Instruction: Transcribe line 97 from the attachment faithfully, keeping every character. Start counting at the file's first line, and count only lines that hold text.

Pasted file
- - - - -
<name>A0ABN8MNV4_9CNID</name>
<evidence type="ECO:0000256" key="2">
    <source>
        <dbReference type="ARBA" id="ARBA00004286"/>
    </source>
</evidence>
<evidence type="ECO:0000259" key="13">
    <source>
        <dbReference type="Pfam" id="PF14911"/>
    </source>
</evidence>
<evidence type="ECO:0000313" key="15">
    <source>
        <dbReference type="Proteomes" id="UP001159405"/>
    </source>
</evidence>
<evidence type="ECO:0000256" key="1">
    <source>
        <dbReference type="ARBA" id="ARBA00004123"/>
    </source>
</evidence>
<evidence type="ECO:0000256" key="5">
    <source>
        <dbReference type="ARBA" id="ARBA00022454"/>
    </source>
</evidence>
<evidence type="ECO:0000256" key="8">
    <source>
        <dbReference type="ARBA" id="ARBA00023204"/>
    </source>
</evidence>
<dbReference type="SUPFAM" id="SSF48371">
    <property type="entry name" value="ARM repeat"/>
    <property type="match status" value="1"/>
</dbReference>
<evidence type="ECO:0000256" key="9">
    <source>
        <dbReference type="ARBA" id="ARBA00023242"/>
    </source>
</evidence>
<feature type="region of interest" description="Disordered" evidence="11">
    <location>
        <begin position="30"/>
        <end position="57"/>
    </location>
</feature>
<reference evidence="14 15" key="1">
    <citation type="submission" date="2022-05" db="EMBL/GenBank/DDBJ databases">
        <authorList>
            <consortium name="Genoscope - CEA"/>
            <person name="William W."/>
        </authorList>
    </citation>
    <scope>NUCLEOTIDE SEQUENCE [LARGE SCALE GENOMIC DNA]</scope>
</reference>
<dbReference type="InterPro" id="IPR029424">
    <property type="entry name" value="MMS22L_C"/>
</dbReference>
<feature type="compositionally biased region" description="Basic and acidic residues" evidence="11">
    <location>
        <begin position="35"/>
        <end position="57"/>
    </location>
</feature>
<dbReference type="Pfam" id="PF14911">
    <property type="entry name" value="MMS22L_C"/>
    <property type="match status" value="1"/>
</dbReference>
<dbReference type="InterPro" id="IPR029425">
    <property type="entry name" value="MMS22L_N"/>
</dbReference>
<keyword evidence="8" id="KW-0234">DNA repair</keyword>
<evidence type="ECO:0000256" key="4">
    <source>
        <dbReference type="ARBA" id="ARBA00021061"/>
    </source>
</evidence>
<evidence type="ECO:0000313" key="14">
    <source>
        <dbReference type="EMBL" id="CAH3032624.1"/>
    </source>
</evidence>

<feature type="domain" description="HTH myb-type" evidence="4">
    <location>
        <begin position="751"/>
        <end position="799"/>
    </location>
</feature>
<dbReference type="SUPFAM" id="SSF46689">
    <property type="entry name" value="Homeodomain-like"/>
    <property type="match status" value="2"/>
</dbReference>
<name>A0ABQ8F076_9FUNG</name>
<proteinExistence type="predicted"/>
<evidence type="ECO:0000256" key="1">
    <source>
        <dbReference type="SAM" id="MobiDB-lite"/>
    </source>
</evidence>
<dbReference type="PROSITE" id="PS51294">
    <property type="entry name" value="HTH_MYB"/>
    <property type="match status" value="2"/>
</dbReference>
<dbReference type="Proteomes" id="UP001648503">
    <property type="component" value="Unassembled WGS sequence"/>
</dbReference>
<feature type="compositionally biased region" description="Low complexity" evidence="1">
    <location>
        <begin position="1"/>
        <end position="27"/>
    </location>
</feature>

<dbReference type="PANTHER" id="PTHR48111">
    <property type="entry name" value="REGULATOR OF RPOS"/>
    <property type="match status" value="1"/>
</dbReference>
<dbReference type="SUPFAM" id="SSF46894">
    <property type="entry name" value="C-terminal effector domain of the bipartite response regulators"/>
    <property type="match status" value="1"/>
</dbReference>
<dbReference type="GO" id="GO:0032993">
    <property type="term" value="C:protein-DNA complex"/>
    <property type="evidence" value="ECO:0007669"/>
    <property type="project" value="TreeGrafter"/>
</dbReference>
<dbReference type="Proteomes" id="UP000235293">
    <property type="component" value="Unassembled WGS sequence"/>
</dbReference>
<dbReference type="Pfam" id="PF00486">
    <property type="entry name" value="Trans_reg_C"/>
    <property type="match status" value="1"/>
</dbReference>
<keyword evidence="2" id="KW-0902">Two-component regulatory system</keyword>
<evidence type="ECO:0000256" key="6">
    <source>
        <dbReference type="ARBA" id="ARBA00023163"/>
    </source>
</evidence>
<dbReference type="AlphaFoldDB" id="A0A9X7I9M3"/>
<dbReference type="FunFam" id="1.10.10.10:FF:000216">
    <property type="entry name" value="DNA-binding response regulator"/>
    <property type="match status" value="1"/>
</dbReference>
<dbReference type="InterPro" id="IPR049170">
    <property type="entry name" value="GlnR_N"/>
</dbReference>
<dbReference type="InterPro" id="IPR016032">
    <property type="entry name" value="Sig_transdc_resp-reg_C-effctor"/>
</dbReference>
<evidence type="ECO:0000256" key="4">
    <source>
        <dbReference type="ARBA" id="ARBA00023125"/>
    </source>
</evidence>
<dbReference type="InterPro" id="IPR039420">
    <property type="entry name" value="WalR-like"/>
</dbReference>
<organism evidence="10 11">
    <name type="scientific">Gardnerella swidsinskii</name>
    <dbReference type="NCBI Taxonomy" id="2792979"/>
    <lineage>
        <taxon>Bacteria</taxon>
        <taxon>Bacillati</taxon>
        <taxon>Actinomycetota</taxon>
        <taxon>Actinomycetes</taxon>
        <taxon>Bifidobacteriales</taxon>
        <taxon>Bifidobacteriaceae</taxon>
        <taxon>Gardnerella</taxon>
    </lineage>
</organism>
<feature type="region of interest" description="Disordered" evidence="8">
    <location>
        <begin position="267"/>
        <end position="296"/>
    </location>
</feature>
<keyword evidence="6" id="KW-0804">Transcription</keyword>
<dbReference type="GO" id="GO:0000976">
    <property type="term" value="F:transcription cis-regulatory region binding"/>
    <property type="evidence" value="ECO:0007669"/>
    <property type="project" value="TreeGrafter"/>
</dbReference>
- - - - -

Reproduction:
        <dbReference type="SAM" id="MobiDB-lite"/>